The Habitable Zone Gallery also has a very brief explanation, and really cool movies of the orbits of known exoplanets that pass through habitable zones:

12 February 2016

Gravitational waves!

I never post on here except when my non-physicist friends ask me to explain something, and then I actually get the motivation to write it up. It's really funny that my last post, from over a year ago, was on the same topic. Now LIGO just released their results on a direct observation of gravitational waves!

On Fri, Feb 12, 2016 at 10:33 AM Gaetano Mina wrote:
Aggle please ELI5 the gravity physics discovery which is allegedly the biggest science deal of the decade.

(For the record, ELI5 means "Explain like I'm 5")

My response:

It's only super awesome! They measured the signal from two black holes that were orbiting around each other until they merged. The NYT has a pretty good video that explains what's going on (the NYT data visualization people do amazing work in general) http://www.nytimes.com/2016/02/12/science/ligo-gravitational-waves-black-holes-einstein.html - I really love the way they explain how the interferometer works at 2:30

"Gravity waves" were something that was predicted a hundred years ago, and we've been looking for them ever since! The story of their prediction is kind of funny. Einstein came up with general relativity, but it was someone else who used it to predict that general relativity allowed "gravity waves" to exist. Einstein made some calculations and was all like "no you're wrong, waves are not possible" but he had made a mistake - and when he tried to publish this, the journal was like "bro u messed up" and he was like "no u" and got super pissed off and boycotted them for the rest of his life.

OK, so back to what's going on - If you swish your hand around in a circle in a pool of water, you'll make a spiral wave going out. This is basically what happens with the black holes that are orbiting each other, with the "water" in this case being spacetime itself. The wave itself is kind of weird - it's a compressed region of spacetime itself that's moving out from the orbiting black holes. You can sort of see what this looks like if you take a slinky and push it back and forth. This was the best video I found of that: https://www.youtube.com/watch?v=ubRlaCCQfDk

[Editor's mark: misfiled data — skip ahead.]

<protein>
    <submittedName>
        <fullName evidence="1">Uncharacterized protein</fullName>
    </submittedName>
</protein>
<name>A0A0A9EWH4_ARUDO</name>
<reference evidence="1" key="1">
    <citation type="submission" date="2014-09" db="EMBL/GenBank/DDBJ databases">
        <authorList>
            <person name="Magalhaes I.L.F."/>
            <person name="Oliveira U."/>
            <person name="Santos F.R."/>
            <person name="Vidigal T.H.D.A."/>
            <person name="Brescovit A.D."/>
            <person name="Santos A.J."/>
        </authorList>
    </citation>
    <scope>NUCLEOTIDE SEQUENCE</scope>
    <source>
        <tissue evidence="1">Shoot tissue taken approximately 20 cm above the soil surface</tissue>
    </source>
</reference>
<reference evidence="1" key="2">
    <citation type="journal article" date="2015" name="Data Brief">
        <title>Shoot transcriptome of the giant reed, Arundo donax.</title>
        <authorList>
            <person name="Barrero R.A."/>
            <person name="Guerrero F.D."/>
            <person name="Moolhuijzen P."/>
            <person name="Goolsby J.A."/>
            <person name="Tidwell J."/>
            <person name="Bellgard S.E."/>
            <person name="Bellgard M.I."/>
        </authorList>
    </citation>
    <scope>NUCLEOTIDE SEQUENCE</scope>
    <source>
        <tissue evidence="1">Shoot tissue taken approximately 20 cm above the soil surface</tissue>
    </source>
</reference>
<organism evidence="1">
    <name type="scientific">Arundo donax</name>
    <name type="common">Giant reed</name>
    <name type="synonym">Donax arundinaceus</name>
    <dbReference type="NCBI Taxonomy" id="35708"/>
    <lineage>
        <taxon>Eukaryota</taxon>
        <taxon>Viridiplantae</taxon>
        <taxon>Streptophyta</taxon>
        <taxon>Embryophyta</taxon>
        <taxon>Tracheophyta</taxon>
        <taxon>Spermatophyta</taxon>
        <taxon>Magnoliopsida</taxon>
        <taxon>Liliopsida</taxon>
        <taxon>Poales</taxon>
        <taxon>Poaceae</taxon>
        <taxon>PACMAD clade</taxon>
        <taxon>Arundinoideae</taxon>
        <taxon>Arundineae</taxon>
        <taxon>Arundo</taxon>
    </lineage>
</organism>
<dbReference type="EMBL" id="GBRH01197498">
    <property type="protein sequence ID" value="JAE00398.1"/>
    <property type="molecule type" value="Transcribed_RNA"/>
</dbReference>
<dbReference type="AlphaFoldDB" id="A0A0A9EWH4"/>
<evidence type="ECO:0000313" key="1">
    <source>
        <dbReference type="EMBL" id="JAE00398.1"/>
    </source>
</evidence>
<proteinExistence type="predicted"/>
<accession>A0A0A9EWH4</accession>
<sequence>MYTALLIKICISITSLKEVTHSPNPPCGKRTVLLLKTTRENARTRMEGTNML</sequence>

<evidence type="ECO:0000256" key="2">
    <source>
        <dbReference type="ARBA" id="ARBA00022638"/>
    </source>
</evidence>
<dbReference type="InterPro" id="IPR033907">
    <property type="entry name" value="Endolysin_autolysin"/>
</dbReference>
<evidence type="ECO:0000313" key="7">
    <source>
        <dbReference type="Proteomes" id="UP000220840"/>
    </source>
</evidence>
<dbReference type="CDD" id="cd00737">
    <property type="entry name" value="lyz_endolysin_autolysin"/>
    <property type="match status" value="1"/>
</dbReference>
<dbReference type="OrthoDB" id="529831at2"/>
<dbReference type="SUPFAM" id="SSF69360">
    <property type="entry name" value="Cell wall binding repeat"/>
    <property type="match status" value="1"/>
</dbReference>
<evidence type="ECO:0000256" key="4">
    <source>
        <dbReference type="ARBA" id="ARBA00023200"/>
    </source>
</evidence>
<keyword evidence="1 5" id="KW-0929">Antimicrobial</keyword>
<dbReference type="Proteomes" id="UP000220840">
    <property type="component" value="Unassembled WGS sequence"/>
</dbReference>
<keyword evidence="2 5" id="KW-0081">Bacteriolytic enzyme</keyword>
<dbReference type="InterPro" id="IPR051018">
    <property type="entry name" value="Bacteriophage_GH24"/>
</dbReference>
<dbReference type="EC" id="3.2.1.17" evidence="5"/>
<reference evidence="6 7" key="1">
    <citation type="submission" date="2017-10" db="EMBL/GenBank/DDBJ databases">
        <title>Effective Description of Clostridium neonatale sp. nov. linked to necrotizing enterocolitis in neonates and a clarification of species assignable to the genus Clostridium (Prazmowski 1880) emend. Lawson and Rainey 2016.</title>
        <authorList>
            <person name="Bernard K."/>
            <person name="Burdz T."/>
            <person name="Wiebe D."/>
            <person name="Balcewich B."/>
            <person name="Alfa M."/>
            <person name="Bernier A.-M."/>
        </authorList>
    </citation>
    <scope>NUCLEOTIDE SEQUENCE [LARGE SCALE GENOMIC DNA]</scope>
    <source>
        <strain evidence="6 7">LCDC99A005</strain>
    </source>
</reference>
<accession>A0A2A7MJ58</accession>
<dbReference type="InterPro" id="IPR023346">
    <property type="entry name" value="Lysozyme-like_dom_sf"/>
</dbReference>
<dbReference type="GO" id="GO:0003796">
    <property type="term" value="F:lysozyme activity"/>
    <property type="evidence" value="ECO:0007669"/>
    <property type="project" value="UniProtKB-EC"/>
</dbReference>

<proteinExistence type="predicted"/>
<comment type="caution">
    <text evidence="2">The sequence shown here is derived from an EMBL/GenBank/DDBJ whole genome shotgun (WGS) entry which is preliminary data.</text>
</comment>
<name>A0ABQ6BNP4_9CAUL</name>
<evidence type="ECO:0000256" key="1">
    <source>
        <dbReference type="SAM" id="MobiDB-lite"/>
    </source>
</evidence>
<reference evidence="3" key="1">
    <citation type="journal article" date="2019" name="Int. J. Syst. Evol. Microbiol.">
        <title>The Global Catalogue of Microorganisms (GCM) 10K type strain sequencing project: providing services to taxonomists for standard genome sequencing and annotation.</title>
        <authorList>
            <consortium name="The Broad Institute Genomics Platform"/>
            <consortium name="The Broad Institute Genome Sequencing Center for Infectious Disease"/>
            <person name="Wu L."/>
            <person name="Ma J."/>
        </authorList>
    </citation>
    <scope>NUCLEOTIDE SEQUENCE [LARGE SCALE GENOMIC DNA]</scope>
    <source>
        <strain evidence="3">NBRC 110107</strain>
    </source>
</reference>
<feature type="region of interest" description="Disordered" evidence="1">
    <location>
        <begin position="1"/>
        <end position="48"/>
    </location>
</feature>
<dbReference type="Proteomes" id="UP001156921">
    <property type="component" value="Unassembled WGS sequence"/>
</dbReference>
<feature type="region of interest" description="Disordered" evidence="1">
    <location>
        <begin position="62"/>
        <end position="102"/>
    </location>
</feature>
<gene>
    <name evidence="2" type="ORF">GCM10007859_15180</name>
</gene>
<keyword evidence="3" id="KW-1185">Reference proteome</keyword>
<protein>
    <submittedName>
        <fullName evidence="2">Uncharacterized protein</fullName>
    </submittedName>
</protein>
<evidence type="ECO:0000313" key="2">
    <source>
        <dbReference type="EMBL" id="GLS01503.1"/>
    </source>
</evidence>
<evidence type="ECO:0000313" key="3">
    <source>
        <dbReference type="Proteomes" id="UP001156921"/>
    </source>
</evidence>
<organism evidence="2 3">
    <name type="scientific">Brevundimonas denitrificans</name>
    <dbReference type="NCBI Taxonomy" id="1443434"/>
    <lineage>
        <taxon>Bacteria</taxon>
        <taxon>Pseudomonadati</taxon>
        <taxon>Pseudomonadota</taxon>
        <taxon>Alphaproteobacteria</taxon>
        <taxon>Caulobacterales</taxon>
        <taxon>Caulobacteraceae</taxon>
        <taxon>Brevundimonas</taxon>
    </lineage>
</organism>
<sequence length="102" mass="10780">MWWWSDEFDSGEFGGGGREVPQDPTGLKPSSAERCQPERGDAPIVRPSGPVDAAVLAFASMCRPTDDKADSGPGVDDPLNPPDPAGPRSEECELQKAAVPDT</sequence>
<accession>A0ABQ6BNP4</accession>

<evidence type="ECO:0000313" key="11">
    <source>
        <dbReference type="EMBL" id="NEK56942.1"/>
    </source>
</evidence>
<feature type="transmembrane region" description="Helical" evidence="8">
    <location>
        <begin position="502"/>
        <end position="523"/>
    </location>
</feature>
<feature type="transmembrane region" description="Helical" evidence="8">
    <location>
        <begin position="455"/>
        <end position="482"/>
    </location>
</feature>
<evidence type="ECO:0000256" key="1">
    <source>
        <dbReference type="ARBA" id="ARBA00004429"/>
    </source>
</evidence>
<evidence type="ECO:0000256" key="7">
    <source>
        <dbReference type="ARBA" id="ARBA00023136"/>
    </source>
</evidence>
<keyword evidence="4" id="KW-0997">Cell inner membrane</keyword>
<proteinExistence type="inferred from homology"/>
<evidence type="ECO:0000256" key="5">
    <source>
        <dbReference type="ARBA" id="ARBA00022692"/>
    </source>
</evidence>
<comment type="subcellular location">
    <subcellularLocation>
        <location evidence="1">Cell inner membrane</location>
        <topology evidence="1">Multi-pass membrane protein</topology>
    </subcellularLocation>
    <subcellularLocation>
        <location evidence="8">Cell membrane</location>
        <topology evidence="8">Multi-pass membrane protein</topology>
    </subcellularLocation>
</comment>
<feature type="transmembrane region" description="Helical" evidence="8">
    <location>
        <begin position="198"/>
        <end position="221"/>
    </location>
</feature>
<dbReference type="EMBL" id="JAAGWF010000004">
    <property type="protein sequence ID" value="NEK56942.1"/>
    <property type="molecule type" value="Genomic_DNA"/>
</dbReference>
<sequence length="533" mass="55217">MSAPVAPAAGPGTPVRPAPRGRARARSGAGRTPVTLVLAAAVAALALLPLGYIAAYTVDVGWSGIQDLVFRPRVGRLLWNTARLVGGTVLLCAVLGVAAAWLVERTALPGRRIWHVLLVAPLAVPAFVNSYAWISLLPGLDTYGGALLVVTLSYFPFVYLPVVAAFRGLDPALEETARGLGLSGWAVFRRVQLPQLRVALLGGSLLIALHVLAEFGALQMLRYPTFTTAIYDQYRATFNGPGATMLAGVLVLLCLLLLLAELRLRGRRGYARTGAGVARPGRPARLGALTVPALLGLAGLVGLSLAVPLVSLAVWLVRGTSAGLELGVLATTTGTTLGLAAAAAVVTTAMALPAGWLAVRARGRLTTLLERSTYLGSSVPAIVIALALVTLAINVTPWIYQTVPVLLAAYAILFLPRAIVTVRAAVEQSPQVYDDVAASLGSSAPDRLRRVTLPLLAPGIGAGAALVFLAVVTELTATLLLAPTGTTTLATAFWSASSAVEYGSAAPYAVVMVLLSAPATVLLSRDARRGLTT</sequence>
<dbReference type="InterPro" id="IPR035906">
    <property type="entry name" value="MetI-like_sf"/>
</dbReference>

This is where the actual measurement gets even weirder - since it's spacetime itself that is changing shape, you can't measure changes with anything made of matter, because that changes size too. The only thing you can use is light, since the speed of light is always constant. This means they had to use a really, really long laser beam and measure the time it takes for the laser to return after bouncing off of a mirror. Since the speed of light is always the same, it isn't affected by the ripple in spacetime that's passing through the detector.
Next, these lasers are built here on Earth, and they're super sensitive, so they pick up movement like earthquakes, trees falling, and lots of other stuff that you don't care about, so somehow the LIGO people had to find a way to separate the gravitational wave signal from all this noise. They picked something that's really unique - the exact moment when the black holes spiral in faster and faster and faster and then merge. That's what they show in these plots here:

It turns out that the frequencies are actually in the normal range of human hearing, so we can make a sound out of them! https://soundcloud.com/emily-lakdawalla/ligochirp  - this is the sound of two black holes merging. People are getting pretty excited about trying to chirp like LIGO.